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Historic Recession: On India’s GDP slump

  • IASbaba
  • December 1, 2020
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ECONOMY/ GOVERNANCE

Topic: General Studies 2:

  • Indian Economy and issues relating to planning, mobilization, of resources, growth, development and employment. 

Historic Recession: On India’s GDP slump

Context: Provisional estimates of GDP for the second quarter of the 2020-21 show economic output shrank by 7.5%, following the 23.9% contraction in the first quarter.

The economy shrunk for a second successive quarter, marking a recession for the first time in independent India’s history.

Key Statistics

  • The overall GDP figure of ₹33,14,167 crore (at 2011-12 prices) reveals output has slid back to the lowest level in 12 quarters. 
  •  Private consumption expenditure — the single biggest component propelling GDP with a share exceeding 50% at constant prices and edging toward 60% in current prices — continued to shrink (-11.3%), reflecting both consumer wariness to spend amid the pandemic and the impact of lost jobs and reduced incomes. 
  • Government consumption spending that was hitherto a bulwark contracted by 22% revealing the precarious state of public finances. 
  • In the real economy, electricity and other utility services joined agriculture in posting growth, expanding 4.4%, as the post-lockdown resumption of industrial activity lifted power and water consumption.
  • Financial, real estate and professional services, which contribute about a fourth of the GVA, widened contraction from the first quarter, shrinking 8.3%

Figure 2: Source: Indian Express

However, the 7.5% decline data has been met with all-round cheers. That is counter-intuitive but not without justification. 

  • Better than expected results: The -7.5% figure is decidedly lower than most street estimates. The sharper-than-expected economic “recovery” —Q1 was 23.9% decline— has substantially changed how the Indian economy is being viewed.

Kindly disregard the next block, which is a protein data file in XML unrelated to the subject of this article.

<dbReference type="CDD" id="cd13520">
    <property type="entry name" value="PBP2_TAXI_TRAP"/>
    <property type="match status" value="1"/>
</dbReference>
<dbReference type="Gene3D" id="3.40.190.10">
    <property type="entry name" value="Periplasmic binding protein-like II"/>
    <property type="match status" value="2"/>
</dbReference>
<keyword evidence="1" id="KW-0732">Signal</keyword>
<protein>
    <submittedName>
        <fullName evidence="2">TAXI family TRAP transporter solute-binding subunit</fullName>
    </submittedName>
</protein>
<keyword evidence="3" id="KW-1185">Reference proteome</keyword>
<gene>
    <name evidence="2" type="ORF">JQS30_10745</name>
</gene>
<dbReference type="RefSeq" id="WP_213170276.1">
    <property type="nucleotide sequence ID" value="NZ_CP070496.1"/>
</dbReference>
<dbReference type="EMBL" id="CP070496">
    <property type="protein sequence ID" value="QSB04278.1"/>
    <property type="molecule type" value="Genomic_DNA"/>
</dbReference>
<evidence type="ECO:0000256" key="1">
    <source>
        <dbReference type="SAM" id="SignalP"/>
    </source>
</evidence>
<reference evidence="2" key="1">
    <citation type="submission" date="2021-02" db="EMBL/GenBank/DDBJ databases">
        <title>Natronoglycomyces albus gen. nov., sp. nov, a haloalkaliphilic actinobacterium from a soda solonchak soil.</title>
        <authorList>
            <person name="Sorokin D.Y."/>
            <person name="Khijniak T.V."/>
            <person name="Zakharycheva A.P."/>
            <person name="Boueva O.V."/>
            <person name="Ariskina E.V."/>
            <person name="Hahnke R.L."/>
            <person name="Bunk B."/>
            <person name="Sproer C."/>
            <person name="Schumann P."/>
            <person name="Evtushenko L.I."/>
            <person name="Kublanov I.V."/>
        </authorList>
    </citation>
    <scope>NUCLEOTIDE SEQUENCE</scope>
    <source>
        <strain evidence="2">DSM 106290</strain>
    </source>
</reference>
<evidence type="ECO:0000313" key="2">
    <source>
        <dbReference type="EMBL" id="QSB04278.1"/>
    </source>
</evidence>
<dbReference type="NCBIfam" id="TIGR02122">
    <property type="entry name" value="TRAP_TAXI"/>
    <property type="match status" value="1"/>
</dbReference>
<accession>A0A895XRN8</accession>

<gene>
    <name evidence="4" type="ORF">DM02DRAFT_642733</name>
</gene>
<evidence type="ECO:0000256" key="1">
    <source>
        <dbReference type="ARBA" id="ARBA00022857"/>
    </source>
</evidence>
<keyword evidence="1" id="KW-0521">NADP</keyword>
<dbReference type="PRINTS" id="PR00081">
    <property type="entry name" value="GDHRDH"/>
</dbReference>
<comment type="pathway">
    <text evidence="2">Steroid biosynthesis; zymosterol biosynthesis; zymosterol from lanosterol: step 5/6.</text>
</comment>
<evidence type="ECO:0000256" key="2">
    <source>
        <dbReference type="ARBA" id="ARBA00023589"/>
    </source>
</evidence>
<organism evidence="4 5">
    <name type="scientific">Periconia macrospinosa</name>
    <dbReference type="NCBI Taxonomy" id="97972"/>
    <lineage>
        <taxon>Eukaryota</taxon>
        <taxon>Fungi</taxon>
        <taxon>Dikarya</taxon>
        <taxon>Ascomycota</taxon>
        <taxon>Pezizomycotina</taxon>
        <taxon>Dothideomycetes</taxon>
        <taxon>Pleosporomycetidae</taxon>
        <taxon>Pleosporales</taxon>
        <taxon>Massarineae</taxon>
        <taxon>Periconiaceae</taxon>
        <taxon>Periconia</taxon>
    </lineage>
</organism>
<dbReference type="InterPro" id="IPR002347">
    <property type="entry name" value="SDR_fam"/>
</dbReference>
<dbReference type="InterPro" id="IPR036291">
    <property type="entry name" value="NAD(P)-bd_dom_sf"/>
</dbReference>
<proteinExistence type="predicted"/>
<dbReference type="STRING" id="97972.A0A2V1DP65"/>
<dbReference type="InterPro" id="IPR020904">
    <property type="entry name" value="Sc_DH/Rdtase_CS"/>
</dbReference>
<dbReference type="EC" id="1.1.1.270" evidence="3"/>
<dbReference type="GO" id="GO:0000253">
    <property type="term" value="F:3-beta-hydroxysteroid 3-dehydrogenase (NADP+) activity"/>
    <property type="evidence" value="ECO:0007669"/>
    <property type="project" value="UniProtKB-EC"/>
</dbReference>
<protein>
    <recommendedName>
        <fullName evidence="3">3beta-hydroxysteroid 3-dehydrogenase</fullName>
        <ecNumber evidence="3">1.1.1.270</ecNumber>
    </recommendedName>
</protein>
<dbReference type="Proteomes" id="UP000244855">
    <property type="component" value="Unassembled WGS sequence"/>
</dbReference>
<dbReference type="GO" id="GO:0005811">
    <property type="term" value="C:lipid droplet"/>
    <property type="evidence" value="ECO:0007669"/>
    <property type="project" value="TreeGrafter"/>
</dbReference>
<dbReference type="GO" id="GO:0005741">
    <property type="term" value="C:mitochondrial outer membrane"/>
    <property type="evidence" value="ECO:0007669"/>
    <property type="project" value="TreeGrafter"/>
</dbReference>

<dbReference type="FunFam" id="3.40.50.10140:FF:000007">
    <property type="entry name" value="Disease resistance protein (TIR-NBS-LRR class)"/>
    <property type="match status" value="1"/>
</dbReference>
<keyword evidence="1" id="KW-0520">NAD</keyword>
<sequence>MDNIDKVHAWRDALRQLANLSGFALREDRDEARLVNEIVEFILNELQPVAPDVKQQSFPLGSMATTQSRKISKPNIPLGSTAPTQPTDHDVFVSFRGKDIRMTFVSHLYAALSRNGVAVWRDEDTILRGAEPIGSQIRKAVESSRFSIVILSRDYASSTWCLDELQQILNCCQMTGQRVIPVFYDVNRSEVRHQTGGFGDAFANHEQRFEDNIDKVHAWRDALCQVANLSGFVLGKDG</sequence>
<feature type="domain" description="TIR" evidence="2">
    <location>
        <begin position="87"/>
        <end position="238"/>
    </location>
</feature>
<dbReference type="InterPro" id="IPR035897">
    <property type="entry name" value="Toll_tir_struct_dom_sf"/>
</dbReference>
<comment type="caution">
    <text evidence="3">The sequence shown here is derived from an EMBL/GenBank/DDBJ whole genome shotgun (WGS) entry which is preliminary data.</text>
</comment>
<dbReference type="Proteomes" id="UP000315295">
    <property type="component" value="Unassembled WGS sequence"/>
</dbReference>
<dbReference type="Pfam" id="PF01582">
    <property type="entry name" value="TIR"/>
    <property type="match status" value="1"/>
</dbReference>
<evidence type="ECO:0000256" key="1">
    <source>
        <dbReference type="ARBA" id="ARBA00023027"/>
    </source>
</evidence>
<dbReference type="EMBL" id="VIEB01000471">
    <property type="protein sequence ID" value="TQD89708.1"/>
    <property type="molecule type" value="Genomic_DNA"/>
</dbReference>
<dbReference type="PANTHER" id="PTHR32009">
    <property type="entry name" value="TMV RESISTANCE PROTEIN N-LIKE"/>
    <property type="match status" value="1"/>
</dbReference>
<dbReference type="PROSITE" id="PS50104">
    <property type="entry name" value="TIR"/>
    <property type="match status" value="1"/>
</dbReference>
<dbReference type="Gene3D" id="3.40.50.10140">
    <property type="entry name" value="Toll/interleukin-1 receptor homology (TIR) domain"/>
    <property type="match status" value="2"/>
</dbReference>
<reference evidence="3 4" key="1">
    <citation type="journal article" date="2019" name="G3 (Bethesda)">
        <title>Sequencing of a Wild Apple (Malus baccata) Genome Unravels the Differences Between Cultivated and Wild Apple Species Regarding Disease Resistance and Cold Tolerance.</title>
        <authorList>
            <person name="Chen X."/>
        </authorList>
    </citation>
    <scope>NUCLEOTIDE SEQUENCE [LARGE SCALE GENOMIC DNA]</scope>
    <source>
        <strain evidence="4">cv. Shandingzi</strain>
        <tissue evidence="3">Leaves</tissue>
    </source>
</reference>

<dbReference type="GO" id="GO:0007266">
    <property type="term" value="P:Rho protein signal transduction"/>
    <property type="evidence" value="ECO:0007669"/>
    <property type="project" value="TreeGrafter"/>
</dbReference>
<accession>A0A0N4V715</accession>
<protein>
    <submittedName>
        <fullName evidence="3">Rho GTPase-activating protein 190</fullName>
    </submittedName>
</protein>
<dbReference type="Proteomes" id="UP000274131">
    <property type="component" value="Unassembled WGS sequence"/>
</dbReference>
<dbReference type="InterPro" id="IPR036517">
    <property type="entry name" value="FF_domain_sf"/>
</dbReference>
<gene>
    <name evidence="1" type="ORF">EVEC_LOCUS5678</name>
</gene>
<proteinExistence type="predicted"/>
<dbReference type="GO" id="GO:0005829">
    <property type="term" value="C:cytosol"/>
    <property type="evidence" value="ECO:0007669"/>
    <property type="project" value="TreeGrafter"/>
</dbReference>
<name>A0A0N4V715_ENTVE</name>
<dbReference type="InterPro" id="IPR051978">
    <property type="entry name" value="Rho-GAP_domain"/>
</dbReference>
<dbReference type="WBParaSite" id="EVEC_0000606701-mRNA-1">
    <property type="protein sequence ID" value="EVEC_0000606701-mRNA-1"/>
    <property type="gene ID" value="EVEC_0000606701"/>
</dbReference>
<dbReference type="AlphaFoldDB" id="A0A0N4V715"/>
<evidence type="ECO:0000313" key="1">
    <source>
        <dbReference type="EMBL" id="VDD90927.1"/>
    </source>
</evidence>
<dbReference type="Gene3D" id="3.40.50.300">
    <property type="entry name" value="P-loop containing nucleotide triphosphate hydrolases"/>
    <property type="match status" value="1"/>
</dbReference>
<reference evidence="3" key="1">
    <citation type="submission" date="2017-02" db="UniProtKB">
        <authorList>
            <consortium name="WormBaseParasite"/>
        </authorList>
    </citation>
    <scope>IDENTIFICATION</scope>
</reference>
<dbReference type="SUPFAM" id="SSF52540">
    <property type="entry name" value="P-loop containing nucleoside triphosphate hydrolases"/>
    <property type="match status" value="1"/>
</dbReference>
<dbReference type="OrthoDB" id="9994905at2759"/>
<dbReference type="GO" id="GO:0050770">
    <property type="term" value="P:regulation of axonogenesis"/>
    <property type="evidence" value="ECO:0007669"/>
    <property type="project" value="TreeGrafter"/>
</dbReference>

• Better recovery than Global average: According to an analysis by the State Bank of India’s research team, 49 countries have declared GDP data for the July-Sept quarter. The average decline of these 49 countries is 12.4%. In comparison, India’s 7.5% looks much better.
  • Economic recovery is fairly broad-based: Looking at the Gross Value Addition of each sector, as show in the figure 2, we see that as compared to just one sector adding positive value in Q1, three sectors added positive value in Q2 (green circles). Moreover, in three of the remaining five sectors, the rate of decline decelerated — highlighted in green boxes.
  • Positive growth registered by India’s manufacturing industry: Part of this can be explained by a weak base — check out the minus 0.6% in Q2 of 2019-20. IIP manufacturing declined by 6.7% (average of Jul/Aug/Sep) while manufacturing GVA grew by 0.6%. This incongruence can be explained by companies increasing their incomes not by selling more but by ruthlessly getting rid of employees, which is not healthy sign and could undermine future demand.
  • Hope of Positive growth rate by Q4: Most experts now expect that by Q4, the nominal GDP growth rate will recover so far that even after subtracting inflation rate, India would register positive real growth in at least the fourth quarter.

Conclusion

Government has to revive demand by enabling more money into the hands of consumers (cutting taxes, increasing subsidies) so as to bring back growth in the economy.

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